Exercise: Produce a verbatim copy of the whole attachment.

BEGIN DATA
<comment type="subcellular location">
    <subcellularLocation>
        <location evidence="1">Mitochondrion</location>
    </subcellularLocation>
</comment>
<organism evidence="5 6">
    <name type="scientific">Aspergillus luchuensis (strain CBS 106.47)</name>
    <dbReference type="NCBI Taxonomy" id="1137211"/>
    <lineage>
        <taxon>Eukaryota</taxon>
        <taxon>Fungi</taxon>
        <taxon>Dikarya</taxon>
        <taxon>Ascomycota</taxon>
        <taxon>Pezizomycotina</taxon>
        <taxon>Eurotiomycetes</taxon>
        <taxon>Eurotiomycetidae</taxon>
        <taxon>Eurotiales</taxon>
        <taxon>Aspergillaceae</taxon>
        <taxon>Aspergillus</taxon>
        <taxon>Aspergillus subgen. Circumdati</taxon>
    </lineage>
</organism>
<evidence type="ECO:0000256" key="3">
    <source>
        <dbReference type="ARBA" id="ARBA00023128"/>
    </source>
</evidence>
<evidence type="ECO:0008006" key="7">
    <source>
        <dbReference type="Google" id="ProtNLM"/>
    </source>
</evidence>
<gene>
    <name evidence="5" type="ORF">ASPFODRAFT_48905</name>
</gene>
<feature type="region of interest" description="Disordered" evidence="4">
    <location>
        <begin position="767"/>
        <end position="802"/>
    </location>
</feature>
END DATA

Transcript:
<comment type="subcellular location">
    <subcellularLocation>
        <location evidence="1">Mitochondrion</location>
    </subcellularLocation>
</comment>
<organism evidence="5 6">
    <name type="scientific">Aspergillus luchuensis (strain CBS 106.47)</name>
    <dbReference type="NCBI Taxonomy" id="1137211"/>
    <lineage>
        <taxon>Eukaryota</taxon>
        <taxon>Fungi</taxon>
        <taxon>Dikarya</taxon>
        <taxon>Ascomycota</taxon>
        <taxon>Pezizomycotina</taxon>
        <taxon>Eurotiomycetes</taxon>
        <taxon>Eurotiomycetidae</taxon>
        <taxon>Eurotiales</taxon>
        <taxon>Aspergillaceae</taxon>
        <taxon>Aspergillus</taxon>
        <taxon>Aspergillus subgen. Circumdati</taxon>
    </lineage>
</organism>
<evidence type="ECO:0000256" key="3">
    <source>
        <dbReference type="ARBA" id="ARBA00023128"/>
    </source>
</evidence>
<evidence type="ECO:0008006" key="7">
    <source>
        <dbReference type="Google" id="ProtNLM"/>
    </source>
</evidence>
<gene>
    <name evidence="5" type="ORF">ASPFODRAFT_48905</name>
</gene>
<feature type="region of interest" description="Disordered" evidence="4">
    <location>
        <begin position="767"/>
        <end position="802"/>
    </location>
</feature>